I’ve generally been a fan of Vice-President Cheney, and think the often-repeated criticism that he has promoted excessive growth of executive powers in foreign policy is wrong. But I do not understand how anyone can defend the legality of the executive branch’s decision to lend billions of dollars in TARP money to the auto companies. You can read the Emergency Economic Stabilization Act of 2008 (P.L. 110-343) here. I do not see any plausible argument that the statute authorized President Bush and the Secretary of the Treasury to lend TARP money to GM and Chrysler.
Indeed, in a little-noted moment in his interview with Chris Wallace, Cheney seemed to acknowledge that Congress did not authorize the loans and, with what can only be regarded as constitutionally twisted logic, used that fact to justify rather than indict Bush’s action:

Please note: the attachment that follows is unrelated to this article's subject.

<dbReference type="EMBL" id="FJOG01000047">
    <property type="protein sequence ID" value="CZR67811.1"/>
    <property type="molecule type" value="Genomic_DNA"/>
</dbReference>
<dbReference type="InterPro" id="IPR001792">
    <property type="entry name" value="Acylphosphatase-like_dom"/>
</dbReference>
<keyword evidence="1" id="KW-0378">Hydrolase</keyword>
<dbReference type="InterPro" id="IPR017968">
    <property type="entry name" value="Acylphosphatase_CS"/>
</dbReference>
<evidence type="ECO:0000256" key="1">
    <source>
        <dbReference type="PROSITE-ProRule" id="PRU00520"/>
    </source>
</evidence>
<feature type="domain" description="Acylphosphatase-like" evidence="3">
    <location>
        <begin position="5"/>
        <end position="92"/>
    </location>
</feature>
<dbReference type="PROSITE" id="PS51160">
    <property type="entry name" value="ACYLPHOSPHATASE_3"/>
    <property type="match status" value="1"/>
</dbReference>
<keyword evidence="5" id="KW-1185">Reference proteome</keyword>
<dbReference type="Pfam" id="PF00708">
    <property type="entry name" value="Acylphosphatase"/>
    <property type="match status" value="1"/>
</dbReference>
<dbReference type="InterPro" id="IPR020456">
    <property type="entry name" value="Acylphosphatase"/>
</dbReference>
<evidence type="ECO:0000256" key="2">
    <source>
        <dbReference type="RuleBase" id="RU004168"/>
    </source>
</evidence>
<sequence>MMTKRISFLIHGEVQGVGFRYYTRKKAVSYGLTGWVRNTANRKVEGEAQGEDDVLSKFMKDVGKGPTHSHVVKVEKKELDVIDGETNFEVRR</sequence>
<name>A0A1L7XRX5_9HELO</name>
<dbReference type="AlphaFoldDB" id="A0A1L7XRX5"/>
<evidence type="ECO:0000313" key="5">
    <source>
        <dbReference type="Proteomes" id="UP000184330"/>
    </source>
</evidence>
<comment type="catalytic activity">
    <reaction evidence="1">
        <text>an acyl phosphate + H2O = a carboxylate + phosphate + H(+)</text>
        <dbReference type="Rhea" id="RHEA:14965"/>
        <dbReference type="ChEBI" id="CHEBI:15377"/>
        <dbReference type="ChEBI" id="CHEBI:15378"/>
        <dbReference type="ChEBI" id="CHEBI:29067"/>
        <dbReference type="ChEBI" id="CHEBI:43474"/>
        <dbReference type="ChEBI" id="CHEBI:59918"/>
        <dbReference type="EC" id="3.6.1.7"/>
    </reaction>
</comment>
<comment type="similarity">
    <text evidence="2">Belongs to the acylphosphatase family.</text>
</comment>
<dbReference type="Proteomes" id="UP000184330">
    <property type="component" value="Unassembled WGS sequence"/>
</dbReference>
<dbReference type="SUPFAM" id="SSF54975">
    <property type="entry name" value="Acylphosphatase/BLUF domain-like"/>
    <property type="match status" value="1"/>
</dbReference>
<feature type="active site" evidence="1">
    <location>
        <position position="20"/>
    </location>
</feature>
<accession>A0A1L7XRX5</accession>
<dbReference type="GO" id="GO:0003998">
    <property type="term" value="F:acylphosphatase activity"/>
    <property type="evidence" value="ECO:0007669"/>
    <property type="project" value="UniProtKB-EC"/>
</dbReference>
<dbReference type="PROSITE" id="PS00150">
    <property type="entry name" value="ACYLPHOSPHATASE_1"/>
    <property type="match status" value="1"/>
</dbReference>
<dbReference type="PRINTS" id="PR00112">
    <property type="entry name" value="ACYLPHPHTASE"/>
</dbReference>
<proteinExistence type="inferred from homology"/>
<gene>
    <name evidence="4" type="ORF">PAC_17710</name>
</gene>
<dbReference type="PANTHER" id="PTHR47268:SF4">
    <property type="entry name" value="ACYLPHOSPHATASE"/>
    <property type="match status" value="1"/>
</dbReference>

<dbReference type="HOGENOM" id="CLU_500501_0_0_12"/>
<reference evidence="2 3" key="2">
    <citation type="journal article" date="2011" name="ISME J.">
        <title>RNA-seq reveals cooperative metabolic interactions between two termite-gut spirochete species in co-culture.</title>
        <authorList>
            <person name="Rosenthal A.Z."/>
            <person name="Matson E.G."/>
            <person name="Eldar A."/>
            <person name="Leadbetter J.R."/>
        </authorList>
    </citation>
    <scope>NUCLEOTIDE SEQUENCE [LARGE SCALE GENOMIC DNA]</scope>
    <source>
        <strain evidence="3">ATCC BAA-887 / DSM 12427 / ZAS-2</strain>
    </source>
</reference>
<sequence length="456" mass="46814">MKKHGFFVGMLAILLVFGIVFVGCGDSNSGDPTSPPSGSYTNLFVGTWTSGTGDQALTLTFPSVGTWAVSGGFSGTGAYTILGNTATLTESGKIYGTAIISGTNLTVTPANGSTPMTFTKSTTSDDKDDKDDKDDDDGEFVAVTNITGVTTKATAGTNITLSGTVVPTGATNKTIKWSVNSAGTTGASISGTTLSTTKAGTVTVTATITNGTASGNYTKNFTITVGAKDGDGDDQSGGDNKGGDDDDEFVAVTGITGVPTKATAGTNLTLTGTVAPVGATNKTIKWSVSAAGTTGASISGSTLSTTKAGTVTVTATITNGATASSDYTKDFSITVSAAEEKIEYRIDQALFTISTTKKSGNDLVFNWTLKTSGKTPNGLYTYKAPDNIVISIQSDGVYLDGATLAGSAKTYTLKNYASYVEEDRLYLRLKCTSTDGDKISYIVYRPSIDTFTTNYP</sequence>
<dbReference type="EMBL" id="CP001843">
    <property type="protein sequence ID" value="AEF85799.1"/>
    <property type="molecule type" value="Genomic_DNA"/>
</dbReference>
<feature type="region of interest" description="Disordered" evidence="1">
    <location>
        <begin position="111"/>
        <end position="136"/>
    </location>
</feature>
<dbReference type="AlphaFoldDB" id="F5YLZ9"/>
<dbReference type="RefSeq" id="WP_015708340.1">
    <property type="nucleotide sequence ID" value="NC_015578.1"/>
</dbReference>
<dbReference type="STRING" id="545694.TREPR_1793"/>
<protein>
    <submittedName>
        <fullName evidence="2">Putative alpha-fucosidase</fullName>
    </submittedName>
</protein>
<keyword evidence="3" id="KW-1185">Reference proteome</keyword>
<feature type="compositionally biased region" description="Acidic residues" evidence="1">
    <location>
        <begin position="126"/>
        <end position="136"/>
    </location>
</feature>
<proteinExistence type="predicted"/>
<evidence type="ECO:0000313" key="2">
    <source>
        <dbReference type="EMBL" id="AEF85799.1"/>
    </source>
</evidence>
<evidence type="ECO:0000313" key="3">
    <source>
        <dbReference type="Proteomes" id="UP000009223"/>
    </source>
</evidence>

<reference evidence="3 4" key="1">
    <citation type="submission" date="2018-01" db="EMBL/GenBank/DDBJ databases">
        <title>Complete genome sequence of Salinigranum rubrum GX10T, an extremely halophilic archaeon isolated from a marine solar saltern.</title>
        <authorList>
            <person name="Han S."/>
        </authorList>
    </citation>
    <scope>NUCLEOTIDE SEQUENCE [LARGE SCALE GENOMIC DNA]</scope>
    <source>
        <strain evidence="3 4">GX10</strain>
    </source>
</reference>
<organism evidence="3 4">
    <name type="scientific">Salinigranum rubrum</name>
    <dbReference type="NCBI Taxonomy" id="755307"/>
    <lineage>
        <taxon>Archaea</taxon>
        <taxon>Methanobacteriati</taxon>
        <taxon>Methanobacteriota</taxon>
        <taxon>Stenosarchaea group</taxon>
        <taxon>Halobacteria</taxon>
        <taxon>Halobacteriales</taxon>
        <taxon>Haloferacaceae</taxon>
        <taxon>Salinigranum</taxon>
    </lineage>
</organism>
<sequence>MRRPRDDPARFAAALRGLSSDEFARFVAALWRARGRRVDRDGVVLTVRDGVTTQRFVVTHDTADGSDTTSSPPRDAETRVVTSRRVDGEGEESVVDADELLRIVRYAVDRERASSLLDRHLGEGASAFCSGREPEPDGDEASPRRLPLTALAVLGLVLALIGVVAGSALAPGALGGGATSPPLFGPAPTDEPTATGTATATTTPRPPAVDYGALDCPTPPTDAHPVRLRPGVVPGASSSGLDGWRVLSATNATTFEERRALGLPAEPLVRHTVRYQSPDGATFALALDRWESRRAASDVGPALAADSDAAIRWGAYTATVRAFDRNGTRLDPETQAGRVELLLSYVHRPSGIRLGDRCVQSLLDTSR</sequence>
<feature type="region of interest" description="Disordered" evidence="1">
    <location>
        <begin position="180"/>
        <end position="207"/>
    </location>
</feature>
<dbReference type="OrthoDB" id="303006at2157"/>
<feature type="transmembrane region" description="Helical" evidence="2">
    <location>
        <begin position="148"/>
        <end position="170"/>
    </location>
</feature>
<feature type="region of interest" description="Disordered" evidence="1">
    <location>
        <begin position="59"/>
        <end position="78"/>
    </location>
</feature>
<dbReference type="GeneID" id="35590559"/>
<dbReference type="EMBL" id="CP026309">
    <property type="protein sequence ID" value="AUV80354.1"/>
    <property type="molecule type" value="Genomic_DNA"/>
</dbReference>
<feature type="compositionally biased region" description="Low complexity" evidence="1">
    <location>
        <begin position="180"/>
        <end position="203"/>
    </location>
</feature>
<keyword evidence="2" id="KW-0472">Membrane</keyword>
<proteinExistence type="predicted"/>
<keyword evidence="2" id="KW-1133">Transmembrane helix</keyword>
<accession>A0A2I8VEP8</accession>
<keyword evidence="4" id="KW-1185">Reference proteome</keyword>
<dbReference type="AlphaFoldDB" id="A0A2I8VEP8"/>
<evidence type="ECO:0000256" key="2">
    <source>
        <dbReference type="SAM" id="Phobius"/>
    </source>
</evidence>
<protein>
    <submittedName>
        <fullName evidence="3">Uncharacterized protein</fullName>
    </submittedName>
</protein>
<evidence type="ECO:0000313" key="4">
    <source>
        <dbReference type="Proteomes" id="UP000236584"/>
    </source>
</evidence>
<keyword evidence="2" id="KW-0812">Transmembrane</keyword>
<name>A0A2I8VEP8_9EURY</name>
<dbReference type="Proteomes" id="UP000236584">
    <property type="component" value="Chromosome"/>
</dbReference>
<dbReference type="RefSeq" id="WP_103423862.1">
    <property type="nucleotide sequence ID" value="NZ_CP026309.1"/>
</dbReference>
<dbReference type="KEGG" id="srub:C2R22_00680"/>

I think it’s a good package. I think — you know, we talk about the Congress being critical. They had ample opportunity to deal with this issue, and they failed. The President had no choice but to step in.
Can someone show me where in Article II it says that if Congress “fails” to appropriate money for a particular purpose, the President can “step in” and do it himself? And can anyone explain why liberals who have been so vociferously (and wrongly) critical of alleged Presidential usurpation in foreign policy have been almost uniformly silent about this actual usurpation in domestic policy?
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